LUSAKA, October 30 – Euphrasia Zulu, 54, arrived hours before dawn at a Lusaka polling station for one reason: she wants political change in Zambia, which was holding presidential elections Thursday.
The race in this landlocked southern African state has been neck-and-neck between acting president Rupiah Banda and fiery populist Micheal Sata. But for Zulu, the choice was clear.
"I came early because I want to vote for Mr Sata," said Zulu, who lives in a two-room house with eight family members in one of the capital’s slums.
"We want change," she said.
Sata has branded himself as a "man of action," whose poor-friendly promises to transform Zambia have earned him support in Lusaka where residents eagerly recite his campaign slogans.
They believe Sata will deliver basic needs of better schools, houses, hospitals, sanitation and jobs missing from the city’s poorer areas.
Home for many of the city’s destitute amounts to slums full of tightly congested houses along dusty bumpy roads — a far cry from the handful of malls here that sport bustling restaurants and glossy bars.
While Zambia’s economy has boomed in recent years thanks to soaring global prices for copper, few riches have filtered down to the poor.
"We want the wealth to trickle down," said 40-year-old businessman Mukula Makasa.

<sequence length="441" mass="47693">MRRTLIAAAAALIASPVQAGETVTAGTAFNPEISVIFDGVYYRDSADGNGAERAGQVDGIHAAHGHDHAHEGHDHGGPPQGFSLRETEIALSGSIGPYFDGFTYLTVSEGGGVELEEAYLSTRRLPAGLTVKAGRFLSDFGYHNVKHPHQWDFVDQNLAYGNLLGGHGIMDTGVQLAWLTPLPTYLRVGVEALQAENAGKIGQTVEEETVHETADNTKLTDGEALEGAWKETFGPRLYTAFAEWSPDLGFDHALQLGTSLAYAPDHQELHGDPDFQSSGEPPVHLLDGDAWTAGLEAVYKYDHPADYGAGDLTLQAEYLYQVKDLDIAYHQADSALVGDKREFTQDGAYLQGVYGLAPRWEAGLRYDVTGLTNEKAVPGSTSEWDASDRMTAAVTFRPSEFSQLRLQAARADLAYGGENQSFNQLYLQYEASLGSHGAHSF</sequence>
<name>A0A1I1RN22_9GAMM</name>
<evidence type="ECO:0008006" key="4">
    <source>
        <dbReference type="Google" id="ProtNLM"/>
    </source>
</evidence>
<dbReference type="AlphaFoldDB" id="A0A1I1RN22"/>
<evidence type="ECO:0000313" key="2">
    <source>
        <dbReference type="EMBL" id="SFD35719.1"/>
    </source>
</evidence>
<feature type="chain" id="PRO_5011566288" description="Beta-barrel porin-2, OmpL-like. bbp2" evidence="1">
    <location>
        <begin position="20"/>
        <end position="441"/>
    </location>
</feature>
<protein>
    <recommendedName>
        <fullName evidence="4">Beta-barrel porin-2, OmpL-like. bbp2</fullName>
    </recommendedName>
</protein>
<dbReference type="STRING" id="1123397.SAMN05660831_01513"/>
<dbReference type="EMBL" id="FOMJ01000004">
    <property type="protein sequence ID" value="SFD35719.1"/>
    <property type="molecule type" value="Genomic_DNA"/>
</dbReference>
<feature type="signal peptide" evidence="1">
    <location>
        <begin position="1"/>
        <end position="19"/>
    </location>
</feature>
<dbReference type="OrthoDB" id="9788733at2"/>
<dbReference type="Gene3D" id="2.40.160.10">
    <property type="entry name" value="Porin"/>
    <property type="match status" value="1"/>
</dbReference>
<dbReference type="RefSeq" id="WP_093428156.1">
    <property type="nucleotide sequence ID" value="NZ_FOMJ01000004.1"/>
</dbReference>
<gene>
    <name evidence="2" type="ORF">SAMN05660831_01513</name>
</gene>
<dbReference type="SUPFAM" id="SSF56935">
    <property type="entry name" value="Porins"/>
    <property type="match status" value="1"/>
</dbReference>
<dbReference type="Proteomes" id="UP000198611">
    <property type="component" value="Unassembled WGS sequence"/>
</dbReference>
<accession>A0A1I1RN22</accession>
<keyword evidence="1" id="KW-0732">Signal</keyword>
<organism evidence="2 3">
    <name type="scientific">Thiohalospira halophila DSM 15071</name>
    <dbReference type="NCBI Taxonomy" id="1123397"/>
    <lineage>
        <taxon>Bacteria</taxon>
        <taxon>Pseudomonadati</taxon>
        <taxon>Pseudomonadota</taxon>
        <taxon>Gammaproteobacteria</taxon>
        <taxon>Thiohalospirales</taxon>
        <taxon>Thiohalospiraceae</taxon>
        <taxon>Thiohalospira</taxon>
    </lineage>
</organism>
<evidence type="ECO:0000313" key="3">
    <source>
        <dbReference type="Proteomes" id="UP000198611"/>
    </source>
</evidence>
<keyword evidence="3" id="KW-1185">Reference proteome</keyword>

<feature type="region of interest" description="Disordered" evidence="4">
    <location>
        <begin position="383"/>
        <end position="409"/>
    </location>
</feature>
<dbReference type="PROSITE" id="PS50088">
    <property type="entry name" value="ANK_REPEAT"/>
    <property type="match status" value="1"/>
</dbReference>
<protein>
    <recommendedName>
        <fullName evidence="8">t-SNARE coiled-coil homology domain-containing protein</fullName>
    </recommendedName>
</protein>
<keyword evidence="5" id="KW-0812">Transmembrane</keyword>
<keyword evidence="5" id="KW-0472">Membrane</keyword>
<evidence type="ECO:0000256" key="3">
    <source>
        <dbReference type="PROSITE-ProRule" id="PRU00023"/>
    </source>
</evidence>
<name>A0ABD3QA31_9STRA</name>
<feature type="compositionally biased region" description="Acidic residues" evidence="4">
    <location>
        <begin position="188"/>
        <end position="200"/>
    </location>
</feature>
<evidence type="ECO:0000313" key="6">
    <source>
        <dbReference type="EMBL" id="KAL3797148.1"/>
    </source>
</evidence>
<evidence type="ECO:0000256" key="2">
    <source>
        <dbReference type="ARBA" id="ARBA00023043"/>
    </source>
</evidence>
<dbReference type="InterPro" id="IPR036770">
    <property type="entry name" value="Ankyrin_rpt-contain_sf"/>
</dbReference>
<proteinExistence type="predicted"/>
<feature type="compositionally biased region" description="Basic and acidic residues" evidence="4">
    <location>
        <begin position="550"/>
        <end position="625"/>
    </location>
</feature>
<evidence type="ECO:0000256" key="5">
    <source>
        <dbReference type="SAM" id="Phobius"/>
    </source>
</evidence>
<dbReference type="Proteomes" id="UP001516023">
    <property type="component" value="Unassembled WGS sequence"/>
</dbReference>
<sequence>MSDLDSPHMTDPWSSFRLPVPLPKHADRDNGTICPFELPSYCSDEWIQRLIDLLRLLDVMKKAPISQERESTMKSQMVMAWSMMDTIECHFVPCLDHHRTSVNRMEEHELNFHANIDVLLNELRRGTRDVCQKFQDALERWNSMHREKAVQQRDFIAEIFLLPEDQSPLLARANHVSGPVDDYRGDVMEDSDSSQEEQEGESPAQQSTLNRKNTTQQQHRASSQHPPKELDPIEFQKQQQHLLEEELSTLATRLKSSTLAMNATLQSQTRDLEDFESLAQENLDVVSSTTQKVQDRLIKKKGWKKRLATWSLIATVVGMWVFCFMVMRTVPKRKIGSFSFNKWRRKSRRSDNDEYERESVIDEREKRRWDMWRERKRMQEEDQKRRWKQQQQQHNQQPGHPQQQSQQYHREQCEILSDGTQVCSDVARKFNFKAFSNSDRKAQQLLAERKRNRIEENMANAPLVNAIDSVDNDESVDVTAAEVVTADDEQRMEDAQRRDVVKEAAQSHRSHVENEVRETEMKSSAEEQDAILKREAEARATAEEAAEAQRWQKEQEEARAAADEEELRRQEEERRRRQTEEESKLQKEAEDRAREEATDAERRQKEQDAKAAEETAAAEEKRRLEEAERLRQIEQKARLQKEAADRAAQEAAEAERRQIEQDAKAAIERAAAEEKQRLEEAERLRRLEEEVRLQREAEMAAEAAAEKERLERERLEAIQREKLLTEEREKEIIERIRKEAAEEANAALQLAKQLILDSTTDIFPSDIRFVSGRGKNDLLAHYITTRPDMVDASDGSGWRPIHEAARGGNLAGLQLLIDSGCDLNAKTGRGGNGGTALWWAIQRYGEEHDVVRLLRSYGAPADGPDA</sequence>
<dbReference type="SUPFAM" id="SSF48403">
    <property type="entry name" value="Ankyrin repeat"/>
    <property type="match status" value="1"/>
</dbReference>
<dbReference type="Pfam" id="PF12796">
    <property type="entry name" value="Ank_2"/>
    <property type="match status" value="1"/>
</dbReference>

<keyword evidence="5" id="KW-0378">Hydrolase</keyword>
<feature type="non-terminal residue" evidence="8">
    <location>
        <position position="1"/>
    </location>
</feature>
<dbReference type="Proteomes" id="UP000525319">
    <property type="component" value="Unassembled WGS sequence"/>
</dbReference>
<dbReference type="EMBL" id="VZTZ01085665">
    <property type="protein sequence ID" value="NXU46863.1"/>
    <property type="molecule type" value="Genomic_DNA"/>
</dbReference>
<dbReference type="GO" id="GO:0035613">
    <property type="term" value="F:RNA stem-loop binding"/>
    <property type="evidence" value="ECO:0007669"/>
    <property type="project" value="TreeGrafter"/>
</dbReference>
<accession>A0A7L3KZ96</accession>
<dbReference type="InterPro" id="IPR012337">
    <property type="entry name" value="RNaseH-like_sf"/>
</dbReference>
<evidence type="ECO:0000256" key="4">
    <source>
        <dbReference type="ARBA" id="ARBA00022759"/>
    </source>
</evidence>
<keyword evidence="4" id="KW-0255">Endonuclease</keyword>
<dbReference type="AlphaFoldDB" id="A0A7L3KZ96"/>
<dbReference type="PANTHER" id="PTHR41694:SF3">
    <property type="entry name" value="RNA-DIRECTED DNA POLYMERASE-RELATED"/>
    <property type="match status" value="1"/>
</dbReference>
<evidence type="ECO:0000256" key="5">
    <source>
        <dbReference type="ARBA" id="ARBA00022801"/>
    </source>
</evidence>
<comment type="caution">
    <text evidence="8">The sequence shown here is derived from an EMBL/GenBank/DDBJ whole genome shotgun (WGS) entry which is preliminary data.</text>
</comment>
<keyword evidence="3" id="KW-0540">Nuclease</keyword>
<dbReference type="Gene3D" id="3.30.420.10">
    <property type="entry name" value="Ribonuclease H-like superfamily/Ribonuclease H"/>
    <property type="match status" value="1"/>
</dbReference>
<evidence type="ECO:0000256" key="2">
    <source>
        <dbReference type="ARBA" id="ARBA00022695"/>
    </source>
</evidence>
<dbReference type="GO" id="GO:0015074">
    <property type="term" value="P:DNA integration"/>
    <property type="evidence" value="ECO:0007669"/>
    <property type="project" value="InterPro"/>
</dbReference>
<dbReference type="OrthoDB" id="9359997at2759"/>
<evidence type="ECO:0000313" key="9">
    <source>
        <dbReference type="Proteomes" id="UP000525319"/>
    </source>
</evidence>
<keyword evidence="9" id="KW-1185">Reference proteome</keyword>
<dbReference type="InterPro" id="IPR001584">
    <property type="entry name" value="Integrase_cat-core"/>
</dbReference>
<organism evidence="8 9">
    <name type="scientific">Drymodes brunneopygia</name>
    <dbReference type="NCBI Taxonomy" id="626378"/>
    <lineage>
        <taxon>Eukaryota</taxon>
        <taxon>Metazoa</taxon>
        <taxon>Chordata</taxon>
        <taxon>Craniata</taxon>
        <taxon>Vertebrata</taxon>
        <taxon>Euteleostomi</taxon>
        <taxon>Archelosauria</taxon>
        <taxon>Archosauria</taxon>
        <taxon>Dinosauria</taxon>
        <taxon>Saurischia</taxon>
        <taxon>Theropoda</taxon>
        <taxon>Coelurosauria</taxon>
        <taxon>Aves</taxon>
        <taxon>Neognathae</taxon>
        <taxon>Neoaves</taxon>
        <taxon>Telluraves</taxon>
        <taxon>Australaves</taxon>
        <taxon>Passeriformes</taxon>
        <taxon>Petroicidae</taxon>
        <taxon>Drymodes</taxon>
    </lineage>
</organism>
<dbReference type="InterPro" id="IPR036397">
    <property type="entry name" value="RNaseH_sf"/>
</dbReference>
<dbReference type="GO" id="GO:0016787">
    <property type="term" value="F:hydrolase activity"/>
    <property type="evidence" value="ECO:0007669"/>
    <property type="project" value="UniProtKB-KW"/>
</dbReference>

"We want change that we can believe in, change that can inspire us."
Zambia’s ruling MMD has been in power for 17 years, but in interviews many people said they wanted it to deliver more.
Kilometres (miles) away in one of Lusaka’s largest urban slums, where hawkers punt anything from brightly printed African cloths to tomatoes, voters also listed basic needs as key in Thursday’s vote.
"We don’t have water and sanitation is very poor," said Mary Sankeni, a 25-year-old student, who will vote for Hakainde Hichilema, 46, of the United Party for National Development, seen as a dark horse contender.
"We want a government that will look after people," she said.
But some voters said they voted for Banda because they wanted to stick to the ruling party of late leader Levy Mwanawasa, who once drew praise for his prudent economic policies.
"Let him finish this term. We have to let him finish what Mwanawasa left," said Patricia Matamba, 25.
Analysts have said the presidential race is too close to call as tensions mount between the two main parties, with Sata on Thursday again accusing officials of election-rigging.
His stringent rhetoric, which has earned him the nickname "King Cobra," this week prompted police and military to put forces on high alert for fear of violence in anticipation of the first results, expected Friday morning.
The risk of violence weighs on the minds of voters, who remember how Sata’s supporters rioted for days in Lusaka following his 2006 defeat to Mwanawasa.
"I’ve been on the ground, and three-quarters of people are saying they want change. The violence may come up if the results go in favour of the ruling party," said Barry Lukwesa, an unemployed 25-year-old, as he waited to cast his ballot.
But voting on Thursday morning appeared peaceful, with Zambians presenting voter cards to electoral authorities in a relaxed, laid-back atmosphere as the temperature rose from the opening of the polls at 6:00 am (0400 GMT).
"Zambia is a peaceful nation. As long as the electoral process is credible, peace will prevail," voter Makasa said.